Modern researches have established that neurasthenia and psychasthenia are merely diseases of the subconscious. All the symptoms of neurasthenia can be referred to a dissociation, — the fatigue, headaches, dizziness, heart and gastric symptoms, the mental state and the fleeting pains. This dissociation probably originates in an exhaustion of the brain. Occasionally the neurasthenic state is merely a symptom of hysteria.

Sometimes, however, after the strong emotional shock of a railway accident, with its harassing experiences, there develops a peculiar group of symptoms, partly hysterical, partly neurasthenic in nature, known as the traumatic neuroses. The injury may be slight or severe, in fact the development of the symptoms, or their intensity, seems to bear no relation to the severity of the injury. The ultimate cause, therefore, of these traumatic neuroses seems to be the very sudden emotional disturbance. Much of the litigation in our courts is based on this particular form of nervous disease.

Psychasthenia can also be interpreted psychologically. It is a disease of the mental level, and when the mental level sinks below a certain point we have the phenomena of psychasthenia. It is to the great credit of Janet, that he succeeded in unifying many diverse symptoms which had previously been described separately, and established that psychasthenia is really the mental state accompanying obsessions and fixed ideas. It has many features common to epilepsy, hysteria, and neurasthenia. There are depressions, various obsessions, often a feeling of unreality and peculiar crises and convulsive attacks. The obsessions or fixed ideas may be those of crime, disgrace of self or body; frequently absurd ideas of violence arise. The patient may become agitated, perplexed, over-scrupulous, ask many peculiar questions, develop all sorts of fears, such as a fear of open places (agoraphobia), a fear of contamination by dirt (mysophobia), etc. In addition there are frequently attacks of intense anxiety and the mental condition shows a marked indecision.

There is another point. Attacks closely resembling epilepsy are sometimes observed, which are not real epilepsy at all, but only outwardly resembling it. Neither have they any relation to hysteria or psychasthenia. On close study it will be found that these attacks have a sub-conscious origin. They do not yield to the usual treat-ment for epilepsy, but some form of psychotherapy is very beneficial and in most cases curative.

We have left for the end the subject of multiple personality. The subject is so large and complex, however, that only the barest outlines can be indicated. All cases of multiple personality are accompanied by amnesia or loss of memory, and much that was stated about the latter will be found to be true of the former. In fact, there may be a transition from one to the other. Those who are interested in the subject will do well to read Dr. Prince's narrative of Miss Beauchamp in his Dissociation of a Personality. The final synthesis of Miss Beauchamp's several personalities into one healthy self furnishes a splendid example of the efficiency of purely psychological methods in bringing about a cure. These methods were based upon the modern theories of the subconscious. In this patient, an intelligent young woman of twenty-three, there was presented at first nothing but the symptoms of ordinary neurasthenia. One by one, however, four distinct personalities appeared, and in their unfolding a complex drama was enacted. The various personalities are analyzed with great skill. One of these, designated by the name of "Sally," played all sorts of pranks and tricks, of which the other personalities were ignorant. Examples have already been given in the paragraphs on crystal gazing. The origin of the dissociation was due to a strong emotional shock. Each personality was an organized, subconscious self, and each acted according to its own memories, moods, and intelligence. Each shifted and replaced the other from time to time, although "Sally" was the most successful in this shifting and seemed to take an impish delight in remaining "on top of the heap." The case is a perfect mine of abnormal psychological phenomena, ecstasy and sudden religious conversion, alterations of character, losses of memory, hysterical and neurasthenic symptoms, automatic writing and crystal vision; in fact, nearly all the manifestations of a subconscious mental life. In the end, the original Miss Beauchamp was re-constructed.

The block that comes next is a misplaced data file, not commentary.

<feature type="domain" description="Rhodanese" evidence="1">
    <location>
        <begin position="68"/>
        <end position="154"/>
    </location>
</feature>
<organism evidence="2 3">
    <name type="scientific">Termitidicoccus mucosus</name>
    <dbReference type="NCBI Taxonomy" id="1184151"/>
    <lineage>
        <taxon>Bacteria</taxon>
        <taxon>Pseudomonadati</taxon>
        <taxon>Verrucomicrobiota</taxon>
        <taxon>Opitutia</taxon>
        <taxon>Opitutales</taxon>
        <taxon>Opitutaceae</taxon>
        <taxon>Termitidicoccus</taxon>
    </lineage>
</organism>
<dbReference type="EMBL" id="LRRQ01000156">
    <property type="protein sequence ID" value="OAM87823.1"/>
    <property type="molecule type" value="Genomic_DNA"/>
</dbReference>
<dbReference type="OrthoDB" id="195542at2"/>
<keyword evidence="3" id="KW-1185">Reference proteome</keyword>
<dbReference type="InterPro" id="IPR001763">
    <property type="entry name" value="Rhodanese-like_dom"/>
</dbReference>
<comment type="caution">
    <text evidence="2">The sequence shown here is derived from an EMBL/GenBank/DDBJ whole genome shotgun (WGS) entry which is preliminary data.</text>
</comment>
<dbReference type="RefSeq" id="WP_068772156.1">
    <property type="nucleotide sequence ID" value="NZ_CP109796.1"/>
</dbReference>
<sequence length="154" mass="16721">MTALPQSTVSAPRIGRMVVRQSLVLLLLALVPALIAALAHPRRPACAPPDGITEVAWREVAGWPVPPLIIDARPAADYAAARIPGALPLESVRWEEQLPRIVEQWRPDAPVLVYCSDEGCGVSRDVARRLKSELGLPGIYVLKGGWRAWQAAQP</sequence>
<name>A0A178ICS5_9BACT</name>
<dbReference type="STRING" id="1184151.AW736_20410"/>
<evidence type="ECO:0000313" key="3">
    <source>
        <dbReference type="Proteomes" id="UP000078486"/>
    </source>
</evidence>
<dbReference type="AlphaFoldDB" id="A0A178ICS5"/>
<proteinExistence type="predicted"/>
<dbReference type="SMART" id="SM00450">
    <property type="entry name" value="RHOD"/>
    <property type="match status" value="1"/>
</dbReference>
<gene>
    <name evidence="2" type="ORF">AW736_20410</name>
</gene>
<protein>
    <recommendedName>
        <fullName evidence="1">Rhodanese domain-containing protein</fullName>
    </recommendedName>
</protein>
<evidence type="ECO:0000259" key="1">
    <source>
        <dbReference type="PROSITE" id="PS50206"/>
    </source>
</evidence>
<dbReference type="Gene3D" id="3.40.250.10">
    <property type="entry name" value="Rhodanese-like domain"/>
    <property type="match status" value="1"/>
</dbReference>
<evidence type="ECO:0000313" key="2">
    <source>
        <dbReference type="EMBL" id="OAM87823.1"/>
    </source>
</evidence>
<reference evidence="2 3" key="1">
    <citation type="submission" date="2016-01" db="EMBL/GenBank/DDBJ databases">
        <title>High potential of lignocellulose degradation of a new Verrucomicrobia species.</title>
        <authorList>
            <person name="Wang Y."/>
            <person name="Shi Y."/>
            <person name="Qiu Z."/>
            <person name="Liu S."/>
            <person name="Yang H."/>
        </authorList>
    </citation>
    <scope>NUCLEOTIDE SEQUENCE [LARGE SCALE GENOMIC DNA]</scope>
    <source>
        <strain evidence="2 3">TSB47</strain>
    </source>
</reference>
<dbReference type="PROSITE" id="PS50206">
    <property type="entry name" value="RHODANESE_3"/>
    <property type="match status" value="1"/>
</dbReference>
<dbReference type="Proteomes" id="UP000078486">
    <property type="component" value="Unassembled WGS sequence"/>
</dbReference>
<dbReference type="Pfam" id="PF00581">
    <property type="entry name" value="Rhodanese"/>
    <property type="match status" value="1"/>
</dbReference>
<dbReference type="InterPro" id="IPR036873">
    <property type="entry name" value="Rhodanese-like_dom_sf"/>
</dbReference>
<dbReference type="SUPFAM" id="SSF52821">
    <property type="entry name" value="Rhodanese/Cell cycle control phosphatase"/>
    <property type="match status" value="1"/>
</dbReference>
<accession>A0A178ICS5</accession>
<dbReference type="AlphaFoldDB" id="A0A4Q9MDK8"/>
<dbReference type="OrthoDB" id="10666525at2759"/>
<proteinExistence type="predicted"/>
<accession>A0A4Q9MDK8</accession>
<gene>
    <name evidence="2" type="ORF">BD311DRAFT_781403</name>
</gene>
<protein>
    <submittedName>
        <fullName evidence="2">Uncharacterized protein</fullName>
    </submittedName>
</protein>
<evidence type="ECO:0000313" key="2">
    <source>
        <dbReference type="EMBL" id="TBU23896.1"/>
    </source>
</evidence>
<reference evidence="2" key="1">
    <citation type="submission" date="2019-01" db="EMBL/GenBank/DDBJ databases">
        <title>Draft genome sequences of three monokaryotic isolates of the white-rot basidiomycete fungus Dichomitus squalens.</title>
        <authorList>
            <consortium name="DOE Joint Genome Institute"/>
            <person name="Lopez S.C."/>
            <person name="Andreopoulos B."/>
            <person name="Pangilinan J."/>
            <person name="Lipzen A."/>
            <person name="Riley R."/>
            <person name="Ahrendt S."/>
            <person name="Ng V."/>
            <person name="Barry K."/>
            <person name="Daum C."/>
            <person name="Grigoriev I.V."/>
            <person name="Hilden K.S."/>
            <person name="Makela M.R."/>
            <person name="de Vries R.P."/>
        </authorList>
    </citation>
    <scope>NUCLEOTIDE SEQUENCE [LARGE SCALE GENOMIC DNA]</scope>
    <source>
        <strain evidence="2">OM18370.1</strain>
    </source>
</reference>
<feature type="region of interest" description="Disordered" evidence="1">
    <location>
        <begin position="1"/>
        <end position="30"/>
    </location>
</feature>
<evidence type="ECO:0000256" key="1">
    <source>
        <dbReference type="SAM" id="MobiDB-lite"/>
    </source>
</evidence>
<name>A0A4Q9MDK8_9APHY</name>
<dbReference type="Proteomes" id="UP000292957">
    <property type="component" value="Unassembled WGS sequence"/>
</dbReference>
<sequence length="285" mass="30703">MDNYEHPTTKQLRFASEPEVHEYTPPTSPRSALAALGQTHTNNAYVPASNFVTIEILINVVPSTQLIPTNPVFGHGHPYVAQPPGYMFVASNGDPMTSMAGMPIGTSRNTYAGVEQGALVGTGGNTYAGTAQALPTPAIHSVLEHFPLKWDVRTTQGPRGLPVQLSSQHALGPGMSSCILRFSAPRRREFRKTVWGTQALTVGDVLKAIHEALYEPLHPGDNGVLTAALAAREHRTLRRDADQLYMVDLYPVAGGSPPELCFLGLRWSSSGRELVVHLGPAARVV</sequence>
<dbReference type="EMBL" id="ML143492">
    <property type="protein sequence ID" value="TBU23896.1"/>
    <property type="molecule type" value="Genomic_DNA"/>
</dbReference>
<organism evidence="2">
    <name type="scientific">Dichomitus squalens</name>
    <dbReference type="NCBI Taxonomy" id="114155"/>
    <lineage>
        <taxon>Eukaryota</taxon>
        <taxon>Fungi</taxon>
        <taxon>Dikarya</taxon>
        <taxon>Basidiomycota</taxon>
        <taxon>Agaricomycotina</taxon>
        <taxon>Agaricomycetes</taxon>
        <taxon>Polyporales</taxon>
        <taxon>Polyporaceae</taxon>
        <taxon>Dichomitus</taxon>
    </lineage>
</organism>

There is one more curious fact of the subconscious that merits notice. In amnesia, the lost memories reappear in sleep, but are looked upon by the patient as pure imaginative creations, as dreams. In one of Janet's cases, the patient talked in her sleep and pronounced names of which she knew nothing in her waking state; the dreams of two of the personalities of Miss Beauchamp were alike and each remembered them as her own; in the Lowell case of amnesia the patient's dreams were those of experiences that occurred in her former life, but of which she had no memory on awakening except as a dream.

Now what causes these dissociations? Exhaustion may fail to synthetize the consciousness; certain emotional shocks may split the personality; alcohol may cause extensive losses of memory; fixed ideas may exist sub-consciously and act as a constant psychic irritation by turning the mind topsy-turvy. Even convulsions resembling real epilepsy may occur. When these functional conditions once occur, they can recur a second time more easily. The ideas break through on slight provocation and then we have the hysterical attack or the loss of memory or the change of personality.

What can science do for these diseases of the subconscious? Everything, but by psychological methods exclusively, not by drugs. If certain diseases are caused by a dissociation of consciousness, it naturally follows that a state of healthy-mindedness can only be secured by a reassociation, a synthesis of this split consciousness.

Figuratively, we must "tap the subconscious" and synthetize the dissociated portion with the main stream. This can be accomplished by many psychological devices: psychic re-education; utilization of reserve energy; suggestions given in hypnosis or in states of deep abstraction, etc. These must be frequently repeated, for it is a well-known law that a state of dissociation once established can more easily take place again. By these methods there follows a reassociation, a synthesis of the dissociated state. The attention becomes strengthened, the subconscious field again enters consciousness and is perceived, whereas before it lay outside of consciousness and consequently was not perceived. Thus memories of lost periods may be restored, multiple personalities may be blended into one healthy personality, hysterical symptoms may be made to disappear and fixed ideas may be permanently destroyed. Certain hidden emotional states may be brought to light and curious disease manifestations of otherwise obscure origin, such as paralyses and convulsions, may be permanently benefited.